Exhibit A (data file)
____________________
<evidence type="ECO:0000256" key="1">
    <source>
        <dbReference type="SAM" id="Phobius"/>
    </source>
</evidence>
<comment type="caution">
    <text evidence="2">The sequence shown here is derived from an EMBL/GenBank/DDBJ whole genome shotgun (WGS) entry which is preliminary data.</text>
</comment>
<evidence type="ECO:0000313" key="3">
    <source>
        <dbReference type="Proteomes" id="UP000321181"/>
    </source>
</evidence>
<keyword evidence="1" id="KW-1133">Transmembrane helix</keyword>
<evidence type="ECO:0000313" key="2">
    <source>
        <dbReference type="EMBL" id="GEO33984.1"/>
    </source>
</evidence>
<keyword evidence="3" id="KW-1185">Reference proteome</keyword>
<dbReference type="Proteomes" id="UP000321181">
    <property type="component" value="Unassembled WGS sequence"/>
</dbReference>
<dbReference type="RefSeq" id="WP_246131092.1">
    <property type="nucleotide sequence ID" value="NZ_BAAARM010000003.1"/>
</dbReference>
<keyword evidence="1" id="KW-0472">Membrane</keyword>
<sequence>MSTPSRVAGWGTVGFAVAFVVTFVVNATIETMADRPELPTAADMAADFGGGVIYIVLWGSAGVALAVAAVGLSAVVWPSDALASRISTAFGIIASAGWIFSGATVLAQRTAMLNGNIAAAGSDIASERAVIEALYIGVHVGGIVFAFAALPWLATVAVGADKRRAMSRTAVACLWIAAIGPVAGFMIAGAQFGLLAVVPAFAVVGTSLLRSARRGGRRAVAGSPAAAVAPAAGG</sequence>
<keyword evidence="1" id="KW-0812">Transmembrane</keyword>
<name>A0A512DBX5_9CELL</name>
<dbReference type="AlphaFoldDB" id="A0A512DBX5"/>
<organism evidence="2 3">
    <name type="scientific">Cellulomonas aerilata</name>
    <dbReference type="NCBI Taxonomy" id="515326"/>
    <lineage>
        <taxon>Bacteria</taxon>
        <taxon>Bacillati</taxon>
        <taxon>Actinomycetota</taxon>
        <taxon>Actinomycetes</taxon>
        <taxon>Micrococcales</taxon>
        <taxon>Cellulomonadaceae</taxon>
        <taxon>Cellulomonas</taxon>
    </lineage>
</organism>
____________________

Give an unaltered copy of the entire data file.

<evidence type="ECO:0000256" key="1">
    <source>
        <dbReference type="SAM" id="Phobius"/>
    </source>
</evidence>
<comment type="caution">
    <text evidence="2">The sequence shown here is derived from an EMBL/GenBank/DDBJ whole genome shotgun (WGS) entry which is preliminary data.</text>
</comment>
<evidence type="ECO:0000313" key="3">
    <source>
        <dbReference type="Proteomes" id="UP000321181"/>
    </source>
</evidence>
<keyword evidence="1" id="KW-1133">Transmembrane helix</keyword>
<evidence type="ECO:0000313" key="2">
    <source>
        <dbReference type="EMBL" id="GEO33984.1"/>
    </source>
</evidence>
<keyword evidence="3" id="KW-1185">Reference proteome</keyword>
<dbReference type="Proteomes" id="UP000321181">
    <property type="component" value="Unassembled WGS sequence"/>
</dbReference>
<dbReference type="RefSeq" id="WP_246131092.1">
    <property type="nucleotide sequence ID" value="NZ_BAAARM010000003.1"/>
</dbReference>
<keyword evidence="1" id="KW-0472">Membrane</keyword>
<sequence>MSTPSRVAGWGTVGFAVAFVVTFVVNATIETMADRPELPTAADMAADFGGGVIYIVLWGSAGVALAVAAVGLSAVVWPSDALASRISTAFGIIASAGWIFSGATVLAQRTAMLNGNIAAAGSDIASERAVIEALYIGVHVGGIVFAFAALPWLATVAVGADKRRAMSRTAVACLWIAAIGPVAGFMIAGAQFGLLAVVPAFAVVGTSLLRSARRGGRRAVAGSPAAAVAPAAGG</sequence>
<keyword evidence="1" id="KW-0812">Transmembrane</keyword>
<name>A0A512DBX5_9CELL</name>
<dbReference type="AlphaFoldDB" id="A0A512DBX5"/>
<organism evidence="2 3">
    <name type="scientific">Cellulomonas aerilata</name>
    <dbReference type="NCBI Taxonomy" id="515326"/>
    <lineage>
        <taxon>Bacteria</taxon>
        <taxon>Bacillati</taxon>
        <taxon>Actinomycetota</taxon>
        <taxon>Actinomycetes</taxon>
        <taxon>Micrococcales</taxon>
        <taxon>Cellulomonadaceae</taxon>
        <taxon>Cellulomonas</taxon>
    </lineage>
</organism>